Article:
Darren Rowse, ProBlogger
In the 2nd session Darren Rowse aka Problogger presents "Twitter Tips & Etiquette”. Darren Rowse is founder and editor of ProBlogger.net, a Top 50 Blog Globally (as ranked by Technorati) and one of the leading sources on the Web for information about making money from blogs.
Darren is a full-time blogger himself, making a six-figure income from blogging since 2005 and in 2008 co-authored the book ‘ProBlogger’ (Wiley Pulishers). In addition to ProBlogger, Darren also founded and edits the popular Digital Photography School (digital-photography-school.com), TwiTip (a blog with daily Twitter Tips) and is a co-founder of the b5media blog network with 300+ blogs across numerous verticals.
18 months ago Darren was a Twitter doubter (weren’t we all?), now he has around 50,000 followers (Darren’s next birthday is presumably being held at the Telstra Stadium?) and is the most followed person in Australia on this fast growing online network. Send Darren a tweet @problogger
Darren’s initial Twitter-phobia was caused by the people talking about cats and what they were eating, but he has since been swayed by the $250M micro-blogging platform.
A few Twitter benefits from Mr Rowse:
- Darren asked his followers a research question for a blog post yesterday and he received 100 responses in 10 minutes. Twtpoll.com is a service that allows you to collect data from your followers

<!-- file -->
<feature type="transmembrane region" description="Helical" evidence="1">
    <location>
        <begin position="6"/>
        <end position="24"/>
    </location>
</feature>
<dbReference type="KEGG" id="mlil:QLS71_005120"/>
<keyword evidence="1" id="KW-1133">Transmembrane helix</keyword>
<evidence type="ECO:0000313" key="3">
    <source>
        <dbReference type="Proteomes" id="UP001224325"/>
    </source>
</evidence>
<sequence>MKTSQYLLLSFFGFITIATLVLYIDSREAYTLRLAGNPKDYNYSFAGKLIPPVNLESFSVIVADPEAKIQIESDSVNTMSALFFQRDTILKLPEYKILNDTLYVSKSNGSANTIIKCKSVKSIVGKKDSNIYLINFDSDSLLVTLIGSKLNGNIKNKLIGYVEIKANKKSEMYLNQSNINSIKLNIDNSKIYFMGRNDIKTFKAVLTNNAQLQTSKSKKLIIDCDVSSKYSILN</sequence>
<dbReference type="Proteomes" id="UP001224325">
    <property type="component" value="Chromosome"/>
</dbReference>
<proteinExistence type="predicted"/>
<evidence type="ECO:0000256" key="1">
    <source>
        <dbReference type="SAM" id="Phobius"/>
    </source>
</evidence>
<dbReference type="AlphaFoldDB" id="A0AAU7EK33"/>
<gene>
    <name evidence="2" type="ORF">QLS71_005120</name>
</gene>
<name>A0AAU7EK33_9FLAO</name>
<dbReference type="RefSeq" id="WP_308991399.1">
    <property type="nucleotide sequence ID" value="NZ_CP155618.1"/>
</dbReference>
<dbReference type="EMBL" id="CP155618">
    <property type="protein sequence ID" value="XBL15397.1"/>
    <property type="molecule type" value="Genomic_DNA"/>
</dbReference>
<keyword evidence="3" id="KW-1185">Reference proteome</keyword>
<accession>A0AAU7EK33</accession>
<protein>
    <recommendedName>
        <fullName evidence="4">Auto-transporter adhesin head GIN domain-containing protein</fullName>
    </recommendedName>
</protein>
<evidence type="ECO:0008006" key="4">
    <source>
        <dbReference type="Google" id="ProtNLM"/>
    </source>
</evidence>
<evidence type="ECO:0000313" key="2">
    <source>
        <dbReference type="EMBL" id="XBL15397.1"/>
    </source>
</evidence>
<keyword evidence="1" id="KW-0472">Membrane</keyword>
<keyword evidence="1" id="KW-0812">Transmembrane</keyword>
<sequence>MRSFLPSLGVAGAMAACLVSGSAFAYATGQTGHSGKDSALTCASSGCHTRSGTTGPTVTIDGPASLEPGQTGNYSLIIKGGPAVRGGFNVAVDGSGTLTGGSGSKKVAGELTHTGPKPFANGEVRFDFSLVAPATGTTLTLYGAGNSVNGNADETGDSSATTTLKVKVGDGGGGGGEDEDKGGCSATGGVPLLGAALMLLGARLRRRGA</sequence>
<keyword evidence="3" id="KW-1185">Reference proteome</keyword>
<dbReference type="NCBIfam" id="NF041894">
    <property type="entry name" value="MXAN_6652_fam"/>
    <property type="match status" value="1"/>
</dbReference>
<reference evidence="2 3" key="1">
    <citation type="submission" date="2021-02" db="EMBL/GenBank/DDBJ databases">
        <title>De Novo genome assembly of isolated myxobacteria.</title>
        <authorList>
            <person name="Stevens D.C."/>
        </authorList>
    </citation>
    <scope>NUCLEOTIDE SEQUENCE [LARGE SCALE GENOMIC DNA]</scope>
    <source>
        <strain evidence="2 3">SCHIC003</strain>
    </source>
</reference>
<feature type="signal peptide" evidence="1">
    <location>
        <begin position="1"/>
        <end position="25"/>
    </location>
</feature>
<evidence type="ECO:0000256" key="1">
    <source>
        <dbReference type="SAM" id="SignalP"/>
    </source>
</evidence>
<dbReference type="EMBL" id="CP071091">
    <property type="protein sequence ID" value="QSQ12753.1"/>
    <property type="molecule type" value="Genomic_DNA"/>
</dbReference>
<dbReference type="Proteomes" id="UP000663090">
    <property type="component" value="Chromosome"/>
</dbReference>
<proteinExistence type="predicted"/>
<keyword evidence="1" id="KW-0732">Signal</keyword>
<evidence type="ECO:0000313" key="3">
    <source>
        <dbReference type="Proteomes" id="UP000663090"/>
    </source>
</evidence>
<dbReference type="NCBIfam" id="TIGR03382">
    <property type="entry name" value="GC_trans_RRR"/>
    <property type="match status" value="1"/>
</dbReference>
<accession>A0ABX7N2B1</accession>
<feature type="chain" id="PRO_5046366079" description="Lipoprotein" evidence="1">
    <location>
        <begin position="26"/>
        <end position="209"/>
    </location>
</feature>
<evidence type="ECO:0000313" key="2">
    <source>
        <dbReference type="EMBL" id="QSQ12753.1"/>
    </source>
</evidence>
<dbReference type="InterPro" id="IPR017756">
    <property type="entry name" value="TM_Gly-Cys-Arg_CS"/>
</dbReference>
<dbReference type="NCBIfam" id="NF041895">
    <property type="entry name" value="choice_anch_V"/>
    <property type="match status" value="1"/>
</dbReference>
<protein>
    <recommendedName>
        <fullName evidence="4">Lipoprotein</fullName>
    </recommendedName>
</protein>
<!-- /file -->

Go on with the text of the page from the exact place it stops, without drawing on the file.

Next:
- Driving traffic – #3 referrer to traffic to his blogs
- Humanises his site
- SEO (indirect)
- Acts as an outpost/satellite to promote and make his sites more visible
- Twitter is the fastest growing community site on the web amongst 35-49 years of age (Neilsen data)
- Hitwise says Twitter is the 85th most popular site in Australia and it is trending up the list really fast
WAYS THAT BUSINESSES ARE USING TWITTER
- Directly with their own accounts eg: @bigpondteam
- “Making”/encouraging employees to spend time on Twitter during work therefore dispersing information about the company’s activities
- Internal communication – like Yammer
- As a monitoring tool – what people are saying about them and monitoring their industry/niche e.g.: using tools like Twitterhawk.
Tips for Business Twitter Accounts
- Identify your objectives – consider having multiple channels, each of which has specific objectives e.g.: US office, UK office, Australasian office. Dell has 34 Twitter accounts.
- Provide value, solve problems and fill needs
- Leverage other profiles and networks like your blog/website which already have readers/subscribers
- Dress nicely: use an appropriate avatar and twitter background wallpaper for your profile
- Introduce yourself – Use the whole biography space to describe yourself and your interests accurately
- Reserve your company name account now even if you don’t plan on using it soon
- Learn the culture and language – make sure you are aware of the rules of engagement
- Link to a twitter specific landing page from your twitter profile which encourages people to follow you
- Identify people who are participating in Twitter well, and see how you can emulate them
- Ask questions and answer other people’s questions
- Be conversational and be as active as you can. Be active when the people you want to communicate with are online.
- Be a thought leader
- Use direct messaging or Skype etc for conversations that go beyond 3-4 tweets back and forth
- DO NOT send automatic direct messages to each new person who follows you
- “Cotweet” is a new service that businesses could use to monitor and manage multiple corporate twitter accounts
- Use an URL Shortener like www.bit.ly